COMPUTING
Quantum Computing Is Almost Ready for Business, Startup Says
Sean Captain | Fast Company
“Rigetti is now inviting customers to apply for free access to these systems, toward the goal of developing a real-world application that achieves quantum advantage. As an extra incentive, the first to make it wins a $1 million prize.”

SCIENCE FICTION
How Realistic Are Sci-Fi Spaceships? An Expert Ranks Your Favorites
Chris Taylor | Mashable
“For all the villainous Borg’s supposed efficiency, their vast six-sided planet-threatening vessel is a massive waste of space. The Death Star may cost an estimated $852 quadrillion in steel alone, but that figure would be far higher if it employed any other shape. That’s no moon—it’s a highly efficient use of surface area.”

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#431023 Finish Him! MegaBots’ Giant Robot Duel ...

It began two years ago when MegaBots co-founders Matt Oehrlein and Gui Cavalcanti donned American flags as capes and challenged Suidobashi Heavy Industries to a giant robot duel in a YouTube video that immediately went viral.
The battle proposed: MegaBots’ 15-foot tall, 1,200-pound MK2 robot vs. Suidobashi’s 9,000-pound robot, KURATAS. Oehrlein and Cavalcanti first discovered the KURATAS robot in a listing on Amazon with a million-dollar price tag.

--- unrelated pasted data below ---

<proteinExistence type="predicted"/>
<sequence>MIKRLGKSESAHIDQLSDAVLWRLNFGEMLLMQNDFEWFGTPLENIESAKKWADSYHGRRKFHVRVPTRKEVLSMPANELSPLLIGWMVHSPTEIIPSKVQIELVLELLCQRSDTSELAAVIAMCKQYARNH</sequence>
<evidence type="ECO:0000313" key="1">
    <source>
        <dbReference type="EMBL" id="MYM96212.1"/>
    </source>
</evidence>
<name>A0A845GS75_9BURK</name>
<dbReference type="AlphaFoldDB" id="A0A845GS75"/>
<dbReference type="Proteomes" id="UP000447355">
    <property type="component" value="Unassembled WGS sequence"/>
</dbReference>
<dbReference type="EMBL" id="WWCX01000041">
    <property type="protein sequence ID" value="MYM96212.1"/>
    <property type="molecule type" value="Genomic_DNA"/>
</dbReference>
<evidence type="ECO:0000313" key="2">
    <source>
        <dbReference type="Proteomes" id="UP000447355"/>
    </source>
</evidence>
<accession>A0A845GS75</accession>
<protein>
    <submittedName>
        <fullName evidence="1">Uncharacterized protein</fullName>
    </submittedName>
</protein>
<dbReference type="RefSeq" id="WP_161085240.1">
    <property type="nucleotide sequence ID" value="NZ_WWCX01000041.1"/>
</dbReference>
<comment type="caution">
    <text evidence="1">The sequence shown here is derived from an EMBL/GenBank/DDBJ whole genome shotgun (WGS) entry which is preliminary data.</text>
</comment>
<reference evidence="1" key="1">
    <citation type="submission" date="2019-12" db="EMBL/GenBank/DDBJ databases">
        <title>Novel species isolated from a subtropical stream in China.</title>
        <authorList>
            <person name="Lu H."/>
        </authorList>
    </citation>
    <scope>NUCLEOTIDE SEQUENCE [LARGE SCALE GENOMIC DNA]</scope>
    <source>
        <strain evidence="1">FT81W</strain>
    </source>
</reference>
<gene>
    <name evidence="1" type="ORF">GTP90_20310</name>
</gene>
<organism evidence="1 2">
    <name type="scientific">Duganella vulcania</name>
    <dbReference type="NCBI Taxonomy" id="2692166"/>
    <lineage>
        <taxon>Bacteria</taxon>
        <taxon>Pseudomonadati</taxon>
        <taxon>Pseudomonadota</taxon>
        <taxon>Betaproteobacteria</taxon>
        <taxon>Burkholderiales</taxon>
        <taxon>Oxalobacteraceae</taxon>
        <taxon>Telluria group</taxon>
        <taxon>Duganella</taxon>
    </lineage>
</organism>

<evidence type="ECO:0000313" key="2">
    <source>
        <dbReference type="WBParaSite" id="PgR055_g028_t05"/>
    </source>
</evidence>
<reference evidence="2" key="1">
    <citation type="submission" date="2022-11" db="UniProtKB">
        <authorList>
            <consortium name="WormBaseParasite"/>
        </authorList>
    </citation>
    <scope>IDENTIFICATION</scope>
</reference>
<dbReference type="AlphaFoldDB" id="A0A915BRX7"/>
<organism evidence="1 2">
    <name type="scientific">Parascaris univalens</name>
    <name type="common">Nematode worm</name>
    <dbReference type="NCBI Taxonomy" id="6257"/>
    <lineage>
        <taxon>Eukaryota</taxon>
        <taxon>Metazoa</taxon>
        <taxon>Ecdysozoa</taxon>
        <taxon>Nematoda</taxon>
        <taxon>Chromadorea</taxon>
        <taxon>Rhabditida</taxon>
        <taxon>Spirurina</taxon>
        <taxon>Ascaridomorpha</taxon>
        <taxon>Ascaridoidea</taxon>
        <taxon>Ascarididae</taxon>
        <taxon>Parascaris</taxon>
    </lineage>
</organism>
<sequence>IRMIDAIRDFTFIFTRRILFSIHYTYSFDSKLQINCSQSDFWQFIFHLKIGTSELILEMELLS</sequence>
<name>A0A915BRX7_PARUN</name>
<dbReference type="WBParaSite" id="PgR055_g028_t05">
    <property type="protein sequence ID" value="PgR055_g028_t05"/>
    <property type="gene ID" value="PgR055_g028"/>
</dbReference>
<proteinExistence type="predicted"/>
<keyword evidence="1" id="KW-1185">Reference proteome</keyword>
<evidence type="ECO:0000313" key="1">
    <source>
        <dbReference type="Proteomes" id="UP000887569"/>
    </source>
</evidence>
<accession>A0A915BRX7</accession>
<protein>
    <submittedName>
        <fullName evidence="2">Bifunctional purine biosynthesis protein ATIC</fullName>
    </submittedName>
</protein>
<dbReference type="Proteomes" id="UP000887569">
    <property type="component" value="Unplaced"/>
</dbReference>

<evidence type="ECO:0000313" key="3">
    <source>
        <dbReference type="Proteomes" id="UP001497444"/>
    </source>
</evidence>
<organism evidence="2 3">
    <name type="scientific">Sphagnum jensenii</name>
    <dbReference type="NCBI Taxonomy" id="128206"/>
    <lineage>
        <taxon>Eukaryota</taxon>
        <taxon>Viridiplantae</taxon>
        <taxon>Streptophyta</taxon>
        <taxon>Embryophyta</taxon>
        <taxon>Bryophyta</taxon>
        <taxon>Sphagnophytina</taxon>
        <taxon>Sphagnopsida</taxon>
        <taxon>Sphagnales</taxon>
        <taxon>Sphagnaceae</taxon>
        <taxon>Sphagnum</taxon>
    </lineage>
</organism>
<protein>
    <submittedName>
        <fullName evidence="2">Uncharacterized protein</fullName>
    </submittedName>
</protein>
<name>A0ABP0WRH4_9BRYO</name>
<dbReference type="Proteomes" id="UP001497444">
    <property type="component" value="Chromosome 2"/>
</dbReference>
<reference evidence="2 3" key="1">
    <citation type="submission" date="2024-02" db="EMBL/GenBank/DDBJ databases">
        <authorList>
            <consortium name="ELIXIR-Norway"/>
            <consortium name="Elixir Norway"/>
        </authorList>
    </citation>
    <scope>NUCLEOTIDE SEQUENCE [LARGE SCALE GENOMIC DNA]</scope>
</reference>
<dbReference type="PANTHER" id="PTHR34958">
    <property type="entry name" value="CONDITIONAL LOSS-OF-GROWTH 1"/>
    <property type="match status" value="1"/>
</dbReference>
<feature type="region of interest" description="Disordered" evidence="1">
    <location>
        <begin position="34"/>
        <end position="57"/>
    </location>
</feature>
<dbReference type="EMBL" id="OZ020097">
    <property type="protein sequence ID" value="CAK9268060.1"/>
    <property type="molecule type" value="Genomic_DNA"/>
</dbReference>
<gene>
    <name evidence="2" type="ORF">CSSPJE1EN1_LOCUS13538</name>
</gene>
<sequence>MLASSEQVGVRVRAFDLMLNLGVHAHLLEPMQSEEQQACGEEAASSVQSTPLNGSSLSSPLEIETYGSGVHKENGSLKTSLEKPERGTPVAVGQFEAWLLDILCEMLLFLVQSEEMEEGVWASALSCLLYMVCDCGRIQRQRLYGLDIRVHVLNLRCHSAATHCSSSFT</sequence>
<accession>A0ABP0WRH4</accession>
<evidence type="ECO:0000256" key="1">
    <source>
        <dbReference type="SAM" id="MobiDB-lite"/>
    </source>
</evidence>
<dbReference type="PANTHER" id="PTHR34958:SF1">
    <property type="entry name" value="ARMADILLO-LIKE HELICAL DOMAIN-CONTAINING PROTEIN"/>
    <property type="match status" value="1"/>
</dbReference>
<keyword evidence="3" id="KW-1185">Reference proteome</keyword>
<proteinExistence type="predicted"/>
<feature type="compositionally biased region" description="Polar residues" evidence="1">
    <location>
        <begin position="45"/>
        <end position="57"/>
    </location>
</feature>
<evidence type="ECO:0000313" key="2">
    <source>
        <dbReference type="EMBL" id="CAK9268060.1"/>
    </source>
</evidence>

In an equally flamboyant response video, Suidobashi CEO and founder Kogoro Kurata accepted the challenge. (Yes, he named his robot after himself.) Both parties planned to take a year to prepare their robots for combat.
In the end, it took twice the amount of time. Nonetheless, the battle is going down this September in an undisclosed location.
Oehrlein shared more about the much-anticipated showdown during our interview at Singularity University’s Global Summit.

Two years since the initial video, MegaBots has now completed the combat-capable MK3 robot, named Eagle Prime. This new 12-ton, 16-foot-tall robot is powered by a 430-horsepower Corvette engine and requires two human pilots.
It’s also the robot they recently shipped to take on KURATAS.

Building Eagle Prime has been no small feat. With arms and legs that each weigh as much as a car, assembling the robot takes forklifts, cranes, and a lot of caution. Fortress One, MegaBots’ headquarters in Hayward, California is where the magic happens.